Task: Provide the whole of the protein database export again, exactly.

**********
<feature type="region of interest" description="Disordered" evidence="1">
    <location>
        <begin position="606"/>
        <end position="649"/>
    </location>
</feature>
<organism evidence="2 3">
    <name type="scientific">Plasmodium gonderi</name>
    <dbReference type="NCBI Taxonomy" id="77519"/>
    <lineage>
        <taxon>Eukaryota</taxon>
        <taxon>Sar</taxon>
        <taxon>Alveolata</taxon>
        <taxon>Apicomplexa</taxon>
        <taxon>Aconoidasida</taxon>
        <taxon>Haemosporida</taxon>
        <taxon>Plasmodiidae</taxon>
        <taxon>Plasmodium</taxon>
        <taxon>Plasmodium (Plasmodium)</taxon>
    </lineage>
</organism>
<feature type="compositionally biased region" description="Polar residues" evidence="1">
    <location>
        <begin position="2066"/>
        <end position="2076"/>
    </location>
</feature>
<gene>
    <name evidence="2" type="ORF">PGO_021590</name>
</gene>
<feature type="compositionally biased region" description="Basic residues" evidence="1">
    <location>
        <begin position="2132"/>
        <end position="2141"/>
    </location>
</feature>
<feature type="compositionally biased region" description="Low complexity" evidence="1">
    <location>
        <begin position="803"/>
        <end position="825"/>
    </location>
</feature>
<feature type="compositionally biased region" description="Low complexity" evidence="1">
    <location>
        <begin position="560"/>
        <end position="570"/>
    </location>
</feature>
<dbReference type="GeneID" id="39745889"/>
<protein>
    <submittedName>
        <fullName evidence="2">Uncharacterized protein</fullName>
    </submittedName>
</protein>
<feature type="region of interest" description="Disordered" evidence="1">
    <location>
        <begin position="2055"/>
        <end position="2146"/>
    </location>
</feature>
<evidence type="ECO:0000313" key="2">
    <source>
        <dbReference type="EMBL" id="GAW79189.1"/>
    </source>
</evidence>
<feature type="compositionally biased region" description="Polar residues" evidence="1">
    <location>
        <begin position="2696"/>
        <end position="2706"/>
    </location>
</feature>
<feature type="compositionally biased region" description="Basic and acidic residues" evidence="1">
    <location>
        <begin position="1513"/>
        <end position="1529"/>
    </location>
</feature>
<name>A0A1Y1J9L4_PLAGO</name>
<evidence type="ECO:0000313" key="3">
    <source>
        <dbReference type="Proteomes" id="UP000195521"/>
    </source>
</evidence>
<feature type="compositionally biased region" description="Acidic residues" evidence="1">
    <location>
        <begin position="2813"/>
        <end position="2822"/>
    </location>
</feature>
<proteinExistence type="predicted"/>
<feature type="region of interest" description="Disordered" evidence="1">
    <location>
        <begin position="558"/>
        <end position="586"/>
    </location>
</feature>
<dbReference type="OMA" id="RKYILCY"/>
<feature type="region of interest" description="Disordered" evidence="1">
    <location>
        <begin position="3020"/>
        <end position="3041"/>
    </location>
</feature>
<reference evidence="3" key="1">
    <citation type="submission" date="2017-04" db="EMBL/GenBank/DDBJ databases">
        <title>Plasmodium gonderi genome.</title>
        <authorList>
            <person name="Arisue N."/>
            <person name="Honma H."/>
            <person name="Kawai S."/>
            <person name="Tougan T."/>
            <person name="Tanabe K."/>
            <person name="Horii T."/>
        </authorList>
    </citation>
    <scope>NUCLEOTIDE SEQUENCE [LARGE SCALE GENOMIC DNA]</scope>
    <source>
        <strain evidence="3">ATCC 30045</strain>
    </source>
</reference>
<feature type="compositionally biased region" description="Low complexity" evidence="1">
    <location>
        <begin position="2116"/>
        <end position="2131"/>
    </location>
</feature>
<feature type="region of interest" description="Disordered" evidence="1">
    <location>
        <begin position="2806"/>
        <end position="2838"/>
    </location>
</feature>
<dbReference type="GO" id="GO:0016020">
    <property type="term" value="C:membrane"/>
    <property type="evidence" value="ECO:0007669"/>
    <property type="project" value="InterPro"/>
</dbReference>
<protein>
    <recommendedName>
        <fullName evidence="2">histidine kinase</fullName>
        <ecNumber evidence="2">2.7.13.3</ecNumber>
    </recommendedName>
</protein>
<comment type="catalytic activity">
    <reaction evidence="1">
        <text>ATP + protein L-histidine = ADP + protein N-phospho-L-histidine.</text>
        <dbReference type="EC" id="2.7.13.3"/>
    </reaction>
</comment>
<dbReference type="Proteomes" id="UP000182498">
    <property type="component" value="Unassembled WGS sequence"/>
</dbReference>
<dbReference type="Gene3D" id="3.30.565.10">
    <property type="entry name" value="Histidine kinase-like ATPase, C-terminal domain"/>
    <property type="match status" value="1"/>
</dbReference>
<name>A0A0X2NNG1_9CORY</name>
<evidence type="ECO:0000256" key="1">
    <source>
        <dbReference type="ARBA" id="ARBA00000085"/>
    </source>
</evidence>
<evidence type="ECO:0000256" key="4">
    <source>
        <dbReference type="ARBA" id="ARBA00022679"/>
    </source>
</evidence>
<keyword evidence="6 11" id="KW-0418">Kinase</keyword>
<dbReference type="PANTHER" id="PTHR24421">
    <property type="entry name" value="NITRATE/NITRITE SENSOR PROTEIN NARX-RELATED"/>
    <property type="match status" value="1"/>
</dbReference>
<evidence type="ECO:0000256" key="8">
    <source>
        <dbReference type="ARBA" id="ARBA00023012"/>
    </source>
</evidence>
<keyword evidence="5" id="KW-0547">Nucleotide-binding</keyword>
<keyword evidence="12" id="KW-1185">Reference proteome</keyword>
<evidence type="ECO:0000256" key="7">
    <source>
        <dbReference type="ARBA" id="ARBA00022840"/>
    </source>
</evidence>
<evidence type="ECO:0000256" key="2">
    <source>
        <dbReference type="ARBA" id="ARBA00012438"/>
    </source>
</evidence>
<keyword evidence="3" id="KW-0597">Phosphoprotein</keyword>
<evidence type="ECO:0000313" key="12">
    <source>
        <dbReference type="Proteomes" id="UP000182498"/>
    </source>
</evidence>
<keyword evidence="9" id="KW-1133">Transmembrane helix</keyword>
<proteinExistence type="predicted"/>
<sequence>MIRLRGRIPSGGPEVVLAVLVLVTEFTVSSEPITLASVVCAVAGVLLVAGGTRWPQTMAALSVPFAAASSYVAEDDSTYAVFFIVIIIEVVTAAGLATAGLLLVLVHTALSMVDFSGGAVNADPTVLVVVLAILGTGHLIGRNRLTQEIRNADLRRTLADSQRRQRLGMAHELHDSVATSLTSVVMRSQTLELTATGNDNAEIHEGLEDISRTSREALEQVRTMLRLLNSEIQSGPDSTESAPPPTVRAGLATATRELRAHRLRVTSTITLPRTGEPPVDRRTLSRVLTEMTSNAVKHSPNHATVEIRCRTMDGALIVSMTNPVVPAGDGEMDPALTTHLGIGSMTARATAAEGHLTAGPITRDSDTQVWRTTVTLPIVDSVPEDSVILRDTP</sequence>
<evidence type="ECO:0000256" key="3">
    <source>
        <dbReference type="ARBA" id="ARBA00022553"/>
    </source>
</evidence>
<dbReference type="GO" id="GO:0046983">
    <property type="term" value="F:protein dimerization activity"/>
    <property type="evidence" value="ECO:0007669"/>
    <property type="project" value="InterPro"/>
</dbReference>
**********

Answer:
<feature type="region of interest" description="Disordered" evidence="1">
    <location>
        <begin position="606"/>
        <end position="649"/>
    </location>
</feature>
<organism evidence="2 3">
    <name type="scientific">Plasmodium gonderi</name>
    <dbReference type="NCBI Taxonomy" id="77519"/>
    <lineage>
        <taxon>Eukaryota</taxon>
        <taxon>Sar</taxon>
        <taxon>Alveolata</taxon>
        <taxon>Apicomplexa</taxon>
        <taxon>Aconoidasida</taxon>
        <taxon>Haemosporida</taxon>
        <taxon>Plasmodiidae</taxon>
        <taxon>Plasmodium</taxon>
        <taxon>Plasmodium (Plasmodium)</taxon>
    </lineage>
</organism>
<feature type="compositionally biased region" description="Polar residues" evidence="1">
    <location>
        <begin position="2066"/>
        <end position="2076"/>
    </location>
</feature>
<gene>
    <name evidence="2" type="ORF">PGO_021590</name>
</gene>
<feature type="compositionally biased region" description="Basic residues" evidence="1">
    <location>
        <begin position="2132"/>
        <end position="2141"/>
    </location>
</feature>
<feature type="compositionally biased region" description="Low complexity" evidence="1">
    <location>
        <begin position="803"/>
        <end position="825"/>
    </location>
</feature>
<feature type="compositionally biased region" description="Low complexity" evidence="1">
    <location>
        <begin position="560"/>
        <end position="570"/>
    </location>
</feature>
<dbReference type="GeneID" id="39745889"/>
<protein>
    <submittedName>
        <fullName evidence="2">Uncharacterized protein</fullName>
    </submittedName>
</protein>
<feature type="region of interest" description="Disordered" evidence="1">
    <location>
        <begin position="2055"/>
        <end position="2146"/>
    </location>
</feature>
<evidence type="ECO:0000313" key="2">
    <source>
        <dbReference type="EMBL" id="GAW79189.1"/>
    </source>
</evidence>
<feature type="compositionally biased region" description="Polar residues" evidence="1">
    <location>
        <begin position="2696"/>
        <end position="2706"/>
    </location>
</feature>
<feature type="compositionally biased region" description="Basic and acidic residues" evidence="1">
    <location>
        <begin position="1513"/>
        <end position="1529"/>
    </location>
</feature>
<name>A0A1Y1J9L4_PLAGO</name>
<evidence type="ECO:0000313" key="3">
    <source>
        <dbReference type="Proteomes" id="UP000195521"/>
    </source>
</evidence>
<feature type="compositionally biased region" description="Acidic residues" evidence="1">
    <location>
        <begin position="2813"/>
        <end position="2822"/>
    </location>
</feature>
<proteinExistence type="predicted"/>
<feature type="region of interest" description="Disordered" evidence="1">
    <location>
        <begin position="558"/>
        <end position="586"/>
    </location>
</feature>
<dbReference type="OMA" id="RKYILCY"/>
<feature type="region of interest" description="Disordered" evidence="1">
    <location>
        <begin position="3020"/>
        <end position="3041"/>
    </location>
</feature>
<reference evidence="3" key="1">
    <citation type="submission" date="2017-04" db="EMBL/GenBank/DDBJ databases">
        <title>Plasmodium gonderi genome.</title>
        <authorList>
            <person name="Arisue N."/>
            <person name="Honma H."/>
            <person name="Kawai S."/>
            <person name="Tougan T."/>
            <person name="Tanabe K."/>
            <person name="Horii T."/>
        </authorList>
    </citation>
    <scope>NUCLEOTIDE SEQUENCE [LARGE SCALE GENOMIC DNA]</scope>
    <source>
        <strain evidence="3">ATCC 30045</strain>
    </source>
</reference>
<feature type="compositionally biased region" description="Low complexity" evidence="1">
    <location>
        <begin position="2116"/>
        <end position="2131"/>
    </location>
</feature>
<feature type="region of interest" description="Disordered" evidence="1">
    <location>
        <begin position="2806"/>
        <end position="2838"/>
    </location>
</feature>
<dbReference type="GO" id="GO:0016020">
    <property type="term" value="C:membrane"/>
    <property type="evidence" value="ECO:0007669"/>
    <property type="project" value="InterPro"/>
</dbReference>
<protein>
    <recommendedName>
        <fullName evidence="2">histidine kinase</fullName>
        <ecNumber evidence="2">2.7.13.3</ecNumber>
    </recommendedName>
</protein>
<comment type="catalytic activity">
    <reaction evidence="1">
        <text>ATP + protein L-histidine = ADP + protein N-phospho-L-histidine.</text>
        <dbReference type="EC" id="2.7.13.3"/>
    </reaction>
</comment>
<dbReference type="Proteomes" id="UP000182498">
    <property type="component" value="Unassembled WGS sequence"/>
</dbReference>
<dbReference type="Gene3D" id="3.30.565.10">
    <property type="entry name" value="Histidine kinase-like ATPase, C-terminal domain"/>
    <property type="match status" value="1"/>
</dbReference>
<name>A0A0X2NNG1_9CORY</name>
<evidence type="ECO:0000256" key="1">
    <source>
        <dbReference type="ARBA" id="ARBA00000085"/>
    </source>
</evidence>
<evidence type="ECO:0000256" key="4">
    <source>
        <dbReference type="ARBA" id="ARBA00022679"/>
    </source>
</evidence>
<keyword evidence="6 11" id="KW-0418">Kinase</keyword>
<dbReference type="PANTHER" id="PTHR24421">
    <property type="entry name" value="NITRATE/NITRITE SENSOR PROTEIN NARX-RELATED"/>
    <property type="match status" value="1"/>
</dbReference>
<evidence type="ECO:0000256" key="8">
    <source>
        <dbReference type="ARBA" id="ARBA00023012"/>
    </source>
</evidence>
<keyword evidence="5" id="KW-0547">Nucleotide-binding</keyword>
<keyword evidence="12" id="KW-1185">Reference proteome</keyword>
<evidence type="ECO:0000256" key="7">
    <source>
        <dbReference type="ARBA" id="ARBA00022840"/>
    </source>
</evidence>
<evidence type="ECO:0000256" key="2">
    <source>
        <dbReference type="ARBA" id="ARBA00012438"/>
    </source>
</evidence>
<keyword evidence="3" id="KW-0597">Phosphoprotein</keyword>
<evidence type="ECO:0000313" key="12">
    <source>
        <dbReference type="Proteomes" id="UP000182498"/>
    </source>
</evidence>
<keyword evidence="9" id="KW-1133">Transmembrane helix</keyword>
<proteinExistence type="predicted"/>
<sequence>MIRLRGRIPSGGPEVVLAVLVLVTEFTVSSEPITLASVVCAVAGVLLVAGGTRWPQTMAALSVPFAAASSYVAEDDSTYAVFFIVIIIEVVTAAGLATAGLLLVLVHTALSMVDFSGGAVNADPTVLVVVLAILGTGHLIGRNRLTQEIRNADLRRTLADSQRRQRLGMAHELHDSVATSLTSVVMRSQTLELTATGNDNAEIHEGLEDISRTSREALEQVRTMLRLLNSEIQSGPDSTESAPPPTVRAGLATATRELRAHRLRVTSTITLPRTGEPPVDRRTLSRVLTEMTSNAVKHSPNHATVEIRCRTMDGALIVSMTNPVVPAGDGEMDPALTTHLGIGSMTARATAAEGHLTAGPITRDSDTQVWRTTVTLPIVDSVPEDSVILRDTP</sequence>
<evidence type="ECO:0000256" key="3">
    <source>
        <dbReference type="ARBA" id="ARBA00022553"/>
    </source>
</evidence>
<dbReference type="GO" id="GO:0046983">
    <property type="term" value="F:protein dimerization activity"/>
    <property type="evidence" value="ECO:0007669"/>
    <property type="project" value="InterPro"/>
</dbReference>